Today's Healthy Child at 6: Heart transplants for children

    4:53 PM, Sep 20, 2011   |    comments
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    LITTLE ROCK, Ark. (KTHV) -- On Medical Monday, we highlight the latest breakthroughs in medicine, new innovations that could improve your health, and work to educate you about issues that impact your quality of life.

    According to the March of Dimes, congenital heart defects are the most common birth defect among children. In the U.S. alone, more than 25,000 babies are born each year with a heart defect.

    That's one baby out of every 115 born. And sometimes, the best option is a transplant.

    Since 1990, cardiac surgeons at Arkansas Children's Hospital have performed transplants on more than 200 patients. In Tonight's Healthy Child, Dr. Bryan Burke introduces us to one of them.

    After nearly 4 months in the hospital, 5-year old Ryanne Self is going home for good. Her mother Sarah Self says, "Today has been amazing. She finally has no chords, no wires; nothing. She can run around free."

    And the staff at Arkansas Children's Hospital is celebrating with a party.

    For her parents, Scott and Sarah Self, it's a dream come true. Her father Scott says, "I didn't think we'd ever get here; spending that long on the front end, waiting you know it's kind of surreal."

    They've waited for a heart and cardiologist Dr. Brian Eble says, "For some reason a person's heart has become weak and sometimes the patient has heart surgery to correct, congenital heart disease."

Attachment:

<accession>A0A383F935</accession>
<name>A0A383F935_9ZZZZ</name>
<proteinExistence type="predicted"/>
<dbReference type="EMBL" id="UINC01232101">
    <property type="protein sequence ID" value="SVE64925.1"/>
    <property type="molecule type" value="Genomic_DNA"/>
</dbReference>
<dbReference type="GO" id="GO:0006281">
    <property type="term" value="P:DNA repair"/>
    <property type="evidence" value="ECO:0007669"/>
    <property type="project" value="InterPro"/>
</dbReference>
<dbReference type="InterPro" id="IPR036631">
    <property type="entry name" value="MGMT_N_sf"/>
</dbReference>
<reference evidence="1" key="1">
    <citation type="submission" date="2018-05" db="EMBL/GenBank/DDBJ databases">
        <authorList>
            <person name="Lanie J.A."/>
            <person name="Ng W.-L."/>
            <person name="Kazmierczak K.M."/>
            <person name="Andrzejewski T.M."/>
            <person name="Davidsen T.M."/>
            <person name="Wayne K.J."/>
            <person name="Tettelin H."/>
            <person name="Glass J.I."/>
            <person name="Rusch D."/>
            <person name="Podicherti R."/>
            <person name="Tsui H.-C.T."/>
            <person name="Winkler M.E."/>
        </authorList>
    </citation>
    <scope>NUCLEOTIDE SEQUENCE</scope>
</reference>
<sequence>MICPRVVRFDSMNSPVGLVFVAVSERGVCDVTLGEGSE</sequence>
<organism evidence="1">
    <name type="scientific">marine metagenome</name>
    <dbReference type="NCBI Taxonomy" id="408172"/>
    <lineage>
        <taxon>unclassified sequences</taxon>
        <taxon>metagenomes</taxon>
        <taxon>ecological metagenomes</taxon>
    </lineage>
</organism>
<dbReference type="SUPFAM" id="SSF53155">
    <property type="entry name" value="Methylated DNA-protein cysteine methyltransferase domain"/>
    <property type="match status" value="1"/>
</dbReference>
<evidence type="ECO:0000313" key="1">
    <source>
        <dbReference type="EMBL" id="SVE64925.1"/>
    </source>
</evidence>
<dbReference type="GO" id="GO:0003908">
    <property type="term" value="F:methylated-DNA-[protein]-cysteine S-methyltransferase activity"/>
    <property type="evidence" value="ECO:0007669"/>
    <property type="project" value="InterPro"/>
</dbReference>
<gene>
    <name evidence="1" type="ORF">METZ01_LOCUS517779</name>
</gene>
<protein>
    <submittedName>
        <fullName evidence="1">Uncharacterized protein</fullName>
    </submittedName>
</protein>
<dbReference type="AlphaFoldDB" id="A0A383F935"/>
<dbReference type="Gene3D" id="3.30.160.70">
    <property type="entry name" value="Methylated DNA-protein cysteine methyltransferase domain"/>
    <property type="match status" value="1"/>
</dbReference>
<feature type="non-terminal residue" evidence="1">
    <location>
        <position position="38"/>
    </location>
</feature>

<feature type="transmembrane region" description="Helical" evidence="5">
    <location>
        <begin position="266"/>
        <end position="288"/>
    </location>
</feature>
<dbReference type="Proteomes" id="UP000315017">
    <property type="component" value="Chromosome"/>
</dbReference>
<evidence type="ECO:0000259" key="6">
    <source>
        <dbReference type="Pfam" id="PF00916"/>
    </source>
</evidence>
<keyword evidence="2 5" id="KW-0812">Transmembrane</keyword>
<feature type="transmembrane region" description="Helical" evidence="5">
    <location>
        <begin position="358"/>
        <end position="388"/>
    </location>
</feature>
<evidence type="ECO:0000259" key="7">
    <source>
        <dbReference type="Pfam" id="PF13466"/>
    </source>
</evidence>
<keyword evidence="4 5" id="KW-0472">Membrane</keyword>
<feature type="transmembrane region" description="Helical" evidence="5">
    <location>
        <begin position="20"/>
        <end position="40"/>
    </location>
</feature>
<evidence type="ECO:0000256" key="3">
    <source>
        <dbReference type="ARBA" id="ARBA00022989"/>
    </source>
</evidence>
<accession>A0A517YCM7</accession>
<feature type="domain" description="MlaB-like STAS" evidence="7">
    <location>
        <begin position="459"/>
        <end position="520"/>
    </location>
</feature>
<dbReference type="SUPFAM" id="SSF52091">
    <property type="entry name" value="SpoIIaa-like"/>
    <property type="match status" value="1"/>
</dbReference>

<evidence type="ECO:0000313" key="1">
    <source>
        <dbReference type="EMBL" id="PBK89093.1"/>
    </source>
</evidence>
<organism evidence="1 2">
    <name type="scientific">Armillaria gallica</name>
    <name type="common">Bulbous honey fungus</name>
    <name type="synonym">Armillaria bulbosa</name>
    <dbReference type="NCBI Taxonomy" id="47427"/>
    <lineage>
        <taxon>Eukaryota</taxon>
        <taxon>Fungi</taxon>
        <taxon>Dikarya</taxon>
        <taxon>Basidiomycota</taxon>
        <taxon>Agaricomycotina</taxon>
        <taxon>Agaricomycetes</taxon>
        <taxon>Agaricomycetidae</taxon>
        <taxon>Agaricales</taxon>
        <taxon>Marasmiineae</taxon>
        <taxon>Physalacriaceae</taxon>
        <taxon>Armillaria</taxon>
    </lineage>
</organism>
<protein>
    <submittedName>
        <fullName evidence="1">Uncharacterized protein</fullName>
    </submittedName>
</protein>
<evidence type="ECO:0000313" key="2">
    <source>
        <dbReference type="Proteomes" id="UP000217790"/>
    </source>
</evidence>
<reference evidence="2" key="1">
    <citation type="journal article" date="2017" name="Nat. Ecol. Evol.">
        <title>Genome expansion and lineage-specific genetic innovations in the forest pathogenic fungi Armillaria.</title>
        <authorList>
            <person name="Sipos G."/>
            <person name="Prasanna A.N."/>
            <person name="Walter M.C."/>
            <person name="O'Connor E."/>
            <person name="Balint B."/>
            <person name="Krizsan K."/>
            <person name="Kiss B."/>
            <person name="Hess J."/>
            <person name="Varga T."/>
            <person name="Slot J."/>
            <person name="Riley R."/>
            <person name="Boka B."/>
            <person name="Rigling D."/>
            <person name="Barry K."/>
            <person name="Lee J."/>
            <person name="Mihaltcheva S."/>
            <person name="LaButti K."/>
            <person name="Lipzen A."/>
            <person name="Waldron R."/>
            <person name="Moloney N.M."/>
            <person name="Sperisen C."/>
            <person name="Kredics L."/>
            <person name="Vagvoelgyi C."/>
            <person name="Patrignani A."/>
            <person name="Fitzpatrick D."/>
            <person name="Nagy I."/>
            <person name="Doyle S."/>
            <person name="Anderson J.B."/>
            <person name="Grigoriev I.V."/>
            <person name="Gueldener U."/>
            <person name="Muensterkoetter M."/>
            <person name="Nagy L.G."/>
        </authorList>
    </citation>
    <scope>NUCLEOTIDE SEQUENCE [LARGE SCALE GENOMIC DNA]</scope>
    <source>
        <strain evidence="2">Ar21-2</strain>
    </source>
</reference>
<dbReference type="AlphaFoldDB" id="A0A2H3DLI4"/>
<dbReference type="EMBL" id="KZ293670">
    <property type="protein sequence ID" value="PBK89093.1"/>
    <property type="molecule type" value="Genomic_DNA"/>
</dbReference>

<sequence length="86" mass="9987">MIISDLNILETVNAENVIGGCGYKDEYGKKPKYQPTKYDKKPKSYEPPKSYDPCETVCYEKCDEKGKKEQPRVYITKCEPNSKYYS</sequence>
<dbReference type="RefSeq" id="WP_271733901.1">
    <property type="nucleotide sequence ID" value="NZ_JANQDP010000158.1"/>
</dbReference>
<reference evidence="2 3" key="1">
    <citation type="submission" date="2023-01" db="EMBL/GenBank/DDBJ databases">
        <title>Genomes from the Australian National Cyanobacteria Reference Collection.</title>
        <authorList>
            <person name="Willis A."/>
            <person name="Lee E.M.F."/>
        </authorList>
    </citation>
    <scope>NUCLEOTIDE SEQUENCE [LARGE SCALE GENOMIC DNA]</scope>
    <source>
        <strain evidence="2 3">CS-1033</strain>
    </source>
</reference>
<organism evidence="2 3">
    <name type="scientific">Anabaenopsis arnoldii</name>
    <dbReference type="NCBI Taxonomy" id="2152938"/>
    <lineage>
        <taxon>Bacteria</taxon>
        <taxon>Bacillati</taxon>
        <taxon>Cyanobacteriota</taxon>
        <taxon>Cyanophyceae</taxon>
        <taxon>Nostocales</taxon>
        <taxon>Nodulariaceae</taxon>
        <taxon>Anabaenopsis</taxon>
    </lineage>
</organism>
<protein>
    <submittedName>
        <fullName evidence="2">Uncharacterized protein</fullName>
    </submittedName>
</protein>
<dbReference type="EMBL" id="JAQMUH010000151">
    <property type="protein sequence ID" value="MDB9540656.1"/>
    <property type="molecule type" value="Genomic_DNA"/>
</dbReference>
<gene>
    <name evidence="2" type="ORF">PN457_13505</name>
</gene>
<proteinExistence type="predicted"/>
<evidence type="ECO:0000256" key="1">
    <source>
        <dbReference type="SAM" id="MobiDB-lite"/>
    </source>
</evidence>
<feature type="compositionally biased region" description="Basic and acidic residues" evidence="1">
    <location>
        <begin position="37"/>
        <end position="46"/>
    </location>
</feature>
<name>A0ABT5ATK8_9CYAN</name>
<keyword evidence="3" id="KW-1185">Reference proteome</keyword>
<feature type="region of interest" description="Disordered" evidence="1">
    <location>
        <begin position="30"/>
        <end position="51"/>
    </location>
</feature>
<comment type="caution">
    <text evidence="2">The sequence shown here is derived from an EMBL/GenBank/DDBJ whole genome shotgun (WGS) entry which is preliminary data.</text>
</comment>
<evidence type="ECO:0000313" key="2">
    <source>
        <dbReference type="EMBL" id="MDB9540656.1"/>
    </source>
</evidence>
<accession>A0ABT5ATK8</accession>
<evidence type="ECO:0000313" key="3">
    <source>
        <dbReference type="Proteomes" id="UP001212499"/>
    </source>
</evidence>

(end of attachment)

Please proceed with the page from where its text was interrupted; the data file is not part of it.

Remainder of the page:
For Ryanne, it's a rare condition called restrictive cardio-myopathy where the heart pumps blood inefficiently, leading to the enlargement of the muscle.

    During a heart transplant, a mechanical pump circulates blood through the body while the surgeon removes the diseased heart and replaces it with a healthy one from a recently deceased donor.

    Scott says, "It's the ultimate gift that's been the toughest thing for me to wrap my head around. How do you want and wait for something; that's going to be so tragic for another family."

    Besides regular checkups and medications, Ryanne should grow up just like any other healthy, normal girl. Her upbeat personality Dr. Eble says, contributed to her fast recovery.

    Dr. Eble says, "She's a beautiful young girl, who, despite being here for months, demonstrated that over and over again."

    Ryanne now has a permanent reminder of the loving care she received at Arkansas Children's Hospital. Her parents say it's a mark of her strength and courage.

    The Selfs are from Sallisaw, Oklahoma, but were staying in Little Rock while Ryanne was being treated.


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